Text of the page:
The ash disposal system was very new and with cables placed onto above ground cable trays to get the wiring to it. And these are 3 * 2 inch 11KV cables for about a mile. It was supplied from the 1/2 and 3/4 end of the power station by separate cables. The 1/2 end was supplying the current to the switchboard the people at the other end were wanting to work on. So they opened the circuit breaker to the switchboard – leaving the breaker from the 3/4 end able to be remotely closed at ANY time. Then they short circuited the incoming supply on the LIVE side. This caused the switchboard to trip itself to protect itself.
Then they started work. They didn’t hear the big bang which was produced when they closed the short.
Back in the control room people mentioned hearing a bang, and us experts though the circuit board might have been damaged. To protect anyone doing work – all work must be isolated including outgoing supplies with a visible break that much be impossible to electronically bypass – and all this work must be verified by someone before any work can be done, and each person going into the area needs to be signed in and out; with everyone out of the area before power can be applied.
There were problems opening up this switchboard since we needed to isolate the circuit which had been short circuited as no one wanted to rely on them to correctly do anything. And then an alarm went off. One of the large motors (8 MWatt 47,000 KG) tripped for an unknown reason. The reason would have appeared on the computer which was out of power.
No this motor was very important (Known as an ID fan it sucked air out of the boiler so that power production went down to 400 MWatts meaning a large decrease in income ($30 / MWatt hour means that about $10,000 is lost each hour that we are not operating). So there were now two problems we had to face.
Could the motor be put back into service (it’s cost was about $10 million and the spare was off site anyway)
Could the switchboard be put back into service.
The technician and I decided to get into the back of the 11 KV switchboard – against our safety rules – leaving the cadet in the control room incase any one decided to do anything stupid, and so our lack of presence would not be known so much.
On opening the switchboard we found no problems which was very good – and we stayed away from the high voltage conductors all the same. Still we needed to officially test the switchboard – And it took 18 hours to get the board isolated so it could be tested and looked at (Finding nothing). The decision having seen inside the switchboard was to test it and put it back into service as soon as we could.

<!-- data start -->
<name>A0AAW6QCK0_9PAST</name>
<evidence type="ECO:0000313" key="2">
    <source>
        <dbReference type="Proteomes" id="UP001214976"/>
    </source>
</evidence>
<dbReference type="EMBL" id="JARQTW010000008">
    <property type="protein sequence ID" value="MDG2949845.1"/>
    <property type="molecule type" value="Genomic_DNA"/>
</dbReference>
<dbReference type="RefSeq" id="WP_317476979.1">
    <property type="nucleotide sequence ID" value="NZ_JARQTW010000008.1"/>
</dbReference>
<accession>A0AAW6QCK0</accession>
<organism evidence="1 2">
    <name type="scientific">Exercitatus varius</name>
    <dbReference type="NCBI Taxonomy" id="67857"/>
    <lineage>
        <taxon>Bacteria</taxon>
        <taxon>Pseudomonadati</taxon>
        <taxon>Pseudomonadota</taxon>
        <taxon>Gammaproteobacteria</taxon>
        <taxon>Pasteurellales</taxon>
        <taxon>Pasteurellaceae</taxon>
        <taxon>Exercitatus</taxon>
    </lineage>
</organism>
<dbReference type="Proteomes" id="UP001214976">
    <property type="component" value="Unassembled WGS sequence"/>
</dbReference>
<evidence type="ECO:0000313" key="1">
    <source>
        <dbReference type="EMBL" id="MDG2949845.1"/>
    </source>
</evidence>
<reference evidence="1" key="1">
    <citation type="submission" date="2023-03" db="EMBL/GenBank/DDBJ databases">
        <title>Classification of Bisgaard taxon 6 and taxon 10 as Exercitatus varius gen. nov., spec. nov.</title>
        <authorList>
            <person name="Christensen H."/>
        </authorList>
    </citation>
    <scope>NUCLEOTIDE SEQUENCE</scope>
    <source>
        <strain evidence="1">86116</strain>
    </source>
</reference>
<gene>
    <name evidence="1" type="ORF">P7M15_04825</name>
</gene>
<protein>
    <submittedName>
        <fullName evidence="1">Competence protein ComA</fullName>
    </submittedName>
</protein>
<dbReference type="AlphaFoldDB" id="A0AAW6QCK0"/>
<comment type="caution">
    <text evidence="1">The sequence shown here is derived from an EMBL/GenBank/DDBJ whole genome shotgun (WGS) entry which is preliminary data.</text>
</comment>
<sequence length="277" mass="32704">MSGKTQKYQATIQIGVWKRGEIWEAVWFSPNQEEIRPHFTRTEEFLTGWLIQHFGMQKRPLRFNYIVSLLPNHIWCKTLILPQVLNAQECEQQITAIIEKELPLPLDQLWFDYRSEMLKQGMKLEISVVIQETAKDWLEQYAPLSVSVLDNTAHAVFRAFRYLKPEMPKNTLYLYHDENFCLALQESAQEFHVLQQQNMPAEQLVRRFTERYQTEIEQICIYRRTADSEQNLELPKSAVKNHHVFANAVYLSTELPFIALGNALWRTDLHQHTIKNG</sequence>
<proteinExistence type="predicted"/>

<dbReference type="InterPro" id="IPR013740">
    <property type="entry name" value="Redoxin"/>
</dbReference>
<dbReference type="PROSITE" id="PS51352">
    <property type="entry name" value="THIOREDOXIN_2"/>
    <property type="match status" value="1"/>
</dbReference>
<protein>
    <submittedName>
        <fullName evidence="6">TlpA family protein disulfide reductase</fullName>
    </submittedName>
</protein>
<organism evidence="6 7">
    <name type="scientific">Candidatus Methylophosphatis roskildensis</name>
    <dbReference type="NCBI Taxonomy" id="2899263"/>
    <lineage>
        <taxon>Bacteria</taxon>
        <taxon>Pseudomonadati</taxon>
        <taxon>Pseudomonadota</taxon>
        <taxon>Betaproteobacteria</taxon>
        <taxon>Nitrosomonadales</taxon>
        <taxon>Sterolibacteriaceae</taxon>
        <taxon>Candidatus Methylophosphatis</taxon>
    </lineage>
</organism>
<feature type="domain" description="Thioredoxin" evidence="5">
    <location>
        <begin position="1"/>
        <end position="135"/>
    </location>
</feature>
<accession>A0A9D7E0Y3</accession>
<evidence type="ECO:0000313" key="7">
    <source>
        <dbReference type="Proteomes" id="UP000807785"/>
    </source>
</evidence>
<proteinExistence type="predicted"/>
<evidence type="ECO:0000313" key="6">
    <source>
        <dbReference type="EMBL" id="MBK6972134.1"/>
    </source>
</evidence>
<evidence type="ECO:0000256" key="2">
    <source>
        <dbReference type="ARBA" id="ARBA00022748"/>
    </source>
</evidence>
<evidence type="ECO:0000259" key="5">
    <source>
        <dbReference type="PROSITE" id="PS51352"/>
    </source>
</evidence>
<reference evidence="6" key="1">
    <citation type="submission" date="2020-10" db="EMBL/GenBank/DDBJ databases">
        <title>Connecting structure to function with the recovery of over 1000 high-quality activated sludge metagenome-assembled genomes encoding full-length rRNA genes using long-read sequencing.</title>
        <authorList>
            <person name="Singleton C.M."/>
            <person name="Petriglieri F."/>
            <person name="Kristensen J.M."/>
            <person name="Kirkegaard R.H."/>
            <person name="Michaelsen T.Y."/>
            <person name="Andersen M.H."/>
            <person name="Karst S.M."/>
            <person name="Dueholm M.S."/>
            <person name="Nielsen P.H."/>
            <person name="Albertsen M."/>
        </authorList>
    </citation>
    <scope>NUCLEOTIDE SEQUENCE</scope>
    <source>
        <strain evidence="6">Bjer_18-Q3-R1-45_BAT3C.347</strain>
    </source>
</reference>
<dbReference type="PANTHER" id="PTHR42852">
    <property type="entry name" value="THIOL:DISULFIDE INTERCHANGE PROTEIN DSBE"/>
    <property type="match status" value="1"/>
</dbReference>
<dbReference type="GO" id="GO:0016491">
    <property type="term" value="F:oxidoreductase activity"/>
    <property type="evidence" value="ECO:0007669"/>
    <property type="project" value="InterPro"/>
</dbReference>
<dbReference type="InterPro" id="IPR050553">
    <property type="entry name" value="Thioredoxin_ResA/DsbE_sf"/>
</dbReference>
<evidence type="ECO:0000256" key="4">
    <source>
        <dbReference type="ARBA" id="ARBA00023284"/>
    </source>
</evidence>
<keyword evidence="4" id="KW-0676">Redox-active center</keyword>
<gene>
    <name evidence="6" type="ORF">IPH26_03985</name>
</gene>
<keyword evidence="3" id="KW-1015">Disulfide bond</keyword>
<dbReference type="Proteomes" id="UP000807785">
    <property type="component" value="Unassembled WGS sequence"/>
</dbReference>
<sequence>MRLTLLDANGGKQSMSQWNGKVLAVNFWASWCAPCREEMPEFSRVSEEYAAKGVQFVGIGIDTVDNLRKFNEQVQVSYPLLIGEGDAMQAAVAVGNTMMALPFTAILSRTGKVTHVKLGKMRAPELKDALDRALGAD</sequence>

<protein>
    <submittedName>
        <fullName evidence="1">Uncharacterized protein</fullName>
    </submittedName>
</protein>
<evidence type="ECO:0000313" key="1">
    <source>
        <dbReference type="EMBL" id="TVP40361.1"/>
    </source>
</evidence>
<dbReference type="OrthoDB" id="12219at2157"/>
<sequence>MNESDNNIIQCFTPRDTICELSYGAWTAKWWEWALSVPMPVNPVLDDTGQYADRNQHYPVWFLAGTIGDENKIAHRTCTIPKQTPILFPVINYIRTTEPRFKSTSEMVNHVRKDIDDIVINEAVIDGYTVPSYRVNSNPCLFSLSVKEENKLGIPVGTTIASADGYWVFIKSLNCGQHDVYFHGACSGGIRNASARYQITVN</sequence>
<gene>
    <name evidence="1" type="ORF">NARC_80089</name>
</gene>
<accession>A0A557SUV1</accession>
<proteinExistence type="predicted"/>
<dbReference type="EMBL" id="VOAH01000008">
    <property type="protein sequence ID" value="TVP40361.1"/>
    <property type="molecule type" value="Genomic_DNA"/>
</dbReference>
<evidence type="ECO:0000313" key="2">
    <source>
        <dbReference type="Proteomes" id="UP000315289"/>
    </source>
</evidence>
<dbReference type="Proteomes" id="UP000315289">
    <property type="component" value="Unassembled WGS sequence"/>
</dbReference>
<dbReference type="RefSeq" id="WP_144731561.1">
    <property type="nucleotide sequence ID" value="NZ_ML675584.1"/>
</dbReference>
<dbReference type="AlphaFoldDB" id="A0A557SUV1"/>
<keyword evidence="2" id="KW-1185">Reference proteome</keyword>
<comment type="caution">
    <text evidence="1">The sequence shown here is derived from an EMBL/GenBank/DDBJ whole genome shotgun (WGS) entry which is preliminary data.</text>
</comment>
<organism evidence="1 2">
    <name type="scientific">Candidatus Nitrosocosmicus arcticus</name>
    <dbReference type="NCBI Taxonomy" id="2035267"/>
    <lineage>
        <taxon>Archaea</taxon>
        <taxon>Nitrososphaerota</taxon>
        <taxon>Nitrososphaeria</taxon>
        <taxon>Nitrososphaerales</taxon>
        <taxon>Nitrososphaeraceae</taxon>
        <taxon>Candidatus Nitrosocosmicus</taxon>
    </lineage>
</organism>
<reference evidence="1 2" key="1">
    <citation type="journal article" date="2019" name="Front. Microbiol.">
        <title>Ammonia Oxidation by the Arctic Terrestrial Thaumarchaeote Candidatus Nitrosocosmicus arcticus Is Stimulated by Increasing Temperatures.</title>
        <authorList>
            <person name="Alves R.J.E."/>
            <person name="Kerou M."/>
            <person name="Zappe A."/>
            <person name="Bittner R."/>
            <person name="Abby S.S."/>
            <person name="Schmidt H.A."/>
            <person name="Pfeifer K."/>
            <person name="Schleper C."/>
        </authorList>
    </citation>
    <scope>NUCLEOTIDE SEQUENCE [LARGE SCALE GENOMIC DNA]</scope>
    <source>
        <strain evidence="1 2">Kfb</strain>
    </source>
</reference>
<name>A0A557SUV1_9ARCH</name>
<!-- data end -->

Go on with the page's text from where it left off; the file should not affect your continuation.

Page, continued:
With the motor we decided that the computer should be brought back on line first. When it came back we found that what had caused the problem with the motor was an oxygen sensor that had last power when it should not have. It told the computer that there was not enough oxygen in the boiler, so it told the fan to change the angle of the blades on it’s fan so that it was not extracting the oxygen. This caused the motor to overheat and the protection took it out.
We decided that since the motor was probably un-damaged, and that no more damage would be done re-starting it we may as well re-start it – which we did. That was ok.
By this time it was 4:00 in the afternoon and time to go home. On the next day (Tuesday) after getting the switchboard back in service after testing (except for the circuit to the ash system) it was found that the cable to the ash system has shifted. The each of the 3 conductors were held together by clamps every 3 feet; and each cable was 2 inches in diameter. Between clamps the cables had pushed away from each other so that in the middle they were about 2 inches apart. This for the mile of the transmission line. During the short, the cable moved, hitting the cable trays causing a big BANG.
And you might think the story finished there – On the Thursday whilst I was in the weekly team leaders meeting telling the manager that things were back to normal there was another blackout – although this was less serious. In this casse a link on a current transformer was not closed correctly, causing the same switchboard on the 3/4 end of the station to trip.
These stations have over 60,000 drawings and many more manuals; and are over 600 meters from one end to the other without cooling towers (In other words the building only).
And finally the DC systems – 200,000 KG of lead-acid batteries are used.